As of today, more than 100 Rohingya refugees are known to have drowned in shipwrecks and boat incidents since the start of the crisis, with recent arrivals telling UNHCR that they had been waiting for more than a month in desperate conditions on Myanmar’ shores.  Also, the Secretary‑General’s Special Representative on Sexual Violence in Conflict, Pramila Patten, wrapped up a visit to Bangladesh.  She said her observations point to a pattern of widespread atrocities, including gang rape and sexual slavery.  Ms. Patten said her office has agreement to develop a framework of cooperation with the Government to strengthen sexual- and gender‑based violence services and programmes.

**Yemen

Our humanitarian colleagues tell us that, as the blockade by the Saudi‑Led Coalition on Yemen’s Sana’a airport and the country’s main ports in Hodeidah and Saleef is now in its twelfth day, millions of Yemenis continue to require urgent humanitarian assistance to stave off starvation and disease.  The warring parties are obligated under international humanitarian law to allow and facilitate safe, rapid, unimpeded passage of humanitarian relief to all people in need, through all sea ports and airports and throughout the country.  To prevent a health catastrophe, medical supplies need to be imported to contain a new outbreak of diphtheria, which is putting at risk approximately 1 million children.  In addition, fuel is necessary to provide water, but reports say the lack of fuel imports has resulted in three cities shutting down their clean water and sewage systems.  In ten days, there will be no petrol supplies left in the northern parts of Yemen.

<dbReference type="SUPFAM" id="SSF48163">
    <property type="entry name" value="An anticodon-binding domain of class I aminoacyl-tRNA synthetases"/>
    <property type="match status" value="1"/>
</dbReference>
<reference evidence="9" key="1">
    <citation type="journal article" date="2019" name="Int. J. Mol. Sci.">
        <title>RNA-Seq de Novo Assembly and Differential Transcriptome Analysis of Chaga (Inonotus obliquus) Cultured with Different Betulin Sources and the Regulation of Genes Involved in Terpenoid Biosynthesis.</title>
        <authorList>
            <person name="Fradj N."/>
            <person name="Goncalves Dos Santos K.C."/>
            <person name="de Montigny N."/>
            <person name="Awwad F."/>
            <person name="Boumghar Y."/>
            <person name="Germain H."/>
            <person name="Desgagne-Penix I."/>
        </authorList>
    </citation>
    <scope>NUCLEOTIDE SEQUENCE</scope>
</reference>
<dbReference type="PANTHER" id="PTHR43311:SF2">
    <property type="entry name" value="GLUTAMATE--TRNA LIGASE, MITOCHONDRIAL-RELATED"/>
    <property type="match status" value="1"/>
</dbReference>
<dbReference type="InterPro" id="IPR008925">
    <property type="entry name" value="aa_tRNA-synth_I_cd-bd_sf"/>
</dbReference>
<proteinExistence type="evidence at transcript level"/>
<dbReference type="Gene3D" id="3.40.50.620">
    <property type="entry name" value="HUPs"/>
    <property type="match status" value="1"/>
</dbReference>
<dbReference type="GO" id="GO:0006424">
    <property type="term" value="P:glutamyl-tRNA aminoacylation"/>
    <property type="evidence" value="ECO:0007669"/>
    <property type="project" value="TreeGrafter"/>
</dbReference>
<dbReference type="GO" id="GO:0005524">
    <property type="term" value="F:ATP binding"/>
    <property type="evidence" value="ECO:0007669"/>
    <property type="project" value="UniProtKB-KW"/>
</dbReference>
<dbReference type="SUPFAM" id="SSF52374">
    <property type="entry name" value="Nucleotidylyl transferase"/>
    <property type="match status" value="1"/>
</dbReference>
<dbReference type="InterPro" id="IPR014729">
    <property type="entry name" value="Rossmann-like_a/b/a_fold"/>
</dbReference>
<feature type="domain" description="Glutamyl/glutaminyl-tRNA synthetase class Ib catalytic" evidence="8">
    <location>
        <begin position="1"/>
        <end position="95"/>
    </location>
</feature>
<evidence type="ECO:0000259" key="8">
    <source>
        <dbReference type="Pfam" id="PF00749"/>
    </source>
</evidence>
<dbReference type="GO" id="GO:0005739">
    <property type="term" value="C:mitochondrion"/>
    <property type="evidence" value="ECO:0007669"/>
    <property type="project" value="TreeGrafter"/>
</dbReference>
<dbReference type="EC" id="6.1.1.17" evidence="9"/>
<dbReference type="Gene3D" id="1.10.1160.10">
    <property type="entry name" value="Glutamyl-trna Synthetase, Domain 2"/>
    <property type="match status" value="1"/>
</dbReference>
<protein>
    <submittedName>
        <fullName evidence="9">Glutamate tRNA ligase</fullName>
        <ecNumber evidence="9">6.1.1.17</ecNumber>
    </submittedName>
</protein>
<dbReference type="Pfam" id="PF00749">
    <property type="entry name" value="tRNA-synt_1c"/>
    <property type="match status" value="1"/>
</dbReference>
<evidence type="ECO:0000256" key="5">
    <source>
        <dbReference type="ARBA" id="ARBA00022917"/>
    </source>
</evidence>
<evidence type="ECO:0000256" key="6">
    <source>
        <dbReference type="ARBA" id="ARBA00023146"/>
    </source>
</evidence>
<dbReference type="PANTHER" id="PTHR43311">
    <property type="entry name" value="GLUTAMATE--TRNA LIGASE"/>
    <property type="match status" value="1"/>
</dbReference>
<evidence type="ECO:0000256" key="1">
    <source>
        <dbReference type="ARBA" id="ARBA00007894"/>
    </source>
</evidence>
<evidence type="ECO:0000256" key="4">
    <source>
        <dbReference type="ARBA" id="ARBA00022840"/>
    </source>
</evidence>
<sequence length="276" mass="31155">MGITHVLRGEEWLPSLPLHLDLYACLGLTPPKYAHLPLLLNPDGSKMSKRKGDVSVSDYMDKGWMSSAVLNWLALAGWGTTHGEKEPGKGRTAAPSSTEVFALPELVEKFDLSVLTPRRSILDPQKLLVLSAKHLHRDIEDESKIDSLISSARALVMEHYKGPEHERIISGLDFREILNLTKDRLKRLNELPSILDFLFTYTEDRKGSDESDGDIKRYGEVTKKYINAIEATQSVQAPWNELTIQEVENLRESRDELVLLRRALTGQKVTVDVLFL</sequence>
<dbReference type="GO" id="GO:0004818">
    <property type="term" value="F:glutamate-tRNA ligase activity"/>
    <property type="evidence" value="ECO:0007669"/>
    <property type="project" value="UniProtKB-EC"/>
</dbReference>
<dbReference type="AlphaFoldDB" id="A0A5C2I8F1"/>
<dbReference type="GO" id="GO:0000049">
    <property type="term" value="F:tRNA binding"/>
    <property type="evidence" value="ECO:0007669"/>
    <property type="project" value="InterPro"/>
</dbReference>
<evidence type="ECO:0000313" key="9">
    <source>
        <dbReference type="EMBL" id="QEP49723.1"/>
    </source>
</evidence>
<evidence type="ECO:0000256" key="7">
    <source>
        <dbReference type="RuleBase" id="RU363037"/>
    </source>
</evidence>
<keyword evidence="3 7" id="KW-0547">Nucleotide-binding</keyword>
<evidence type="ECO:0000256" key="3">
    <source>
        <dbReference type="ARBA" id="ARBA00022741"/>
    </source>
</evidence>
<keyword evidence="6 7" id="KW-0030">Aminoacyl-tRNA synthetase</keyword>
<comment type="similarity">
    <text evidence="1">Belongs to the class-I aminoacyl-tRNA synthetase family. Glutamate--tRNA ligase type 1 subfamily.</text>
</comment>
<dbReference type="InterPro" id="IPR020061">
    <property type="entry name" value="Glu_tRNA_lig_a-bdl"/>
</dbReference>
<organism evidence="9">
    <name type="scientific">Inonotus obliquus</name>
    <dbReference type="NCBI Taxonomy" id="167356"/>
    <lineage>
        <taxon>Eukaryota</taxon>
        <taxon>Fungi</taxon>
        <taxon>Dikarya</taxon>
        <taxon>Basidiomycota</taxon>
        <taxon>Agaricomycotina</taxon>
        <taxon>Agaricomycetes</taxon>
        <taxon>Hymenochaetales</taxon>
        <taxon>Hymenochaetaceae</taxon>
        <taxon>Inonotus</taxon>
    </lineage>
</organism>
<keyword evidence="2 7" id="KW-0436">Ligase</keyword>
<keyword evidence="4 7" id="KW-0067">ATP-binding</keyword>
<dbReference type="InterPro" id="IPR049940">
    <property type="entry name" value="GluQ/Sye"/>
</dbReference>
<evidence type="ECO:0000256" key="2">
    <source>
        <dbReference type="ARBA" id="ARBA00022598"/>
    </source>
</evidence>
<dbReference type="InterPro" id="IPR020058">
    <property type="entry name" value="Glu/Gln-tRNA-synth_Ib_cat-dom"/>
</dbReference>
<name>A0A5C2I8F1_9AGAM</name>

**Iraq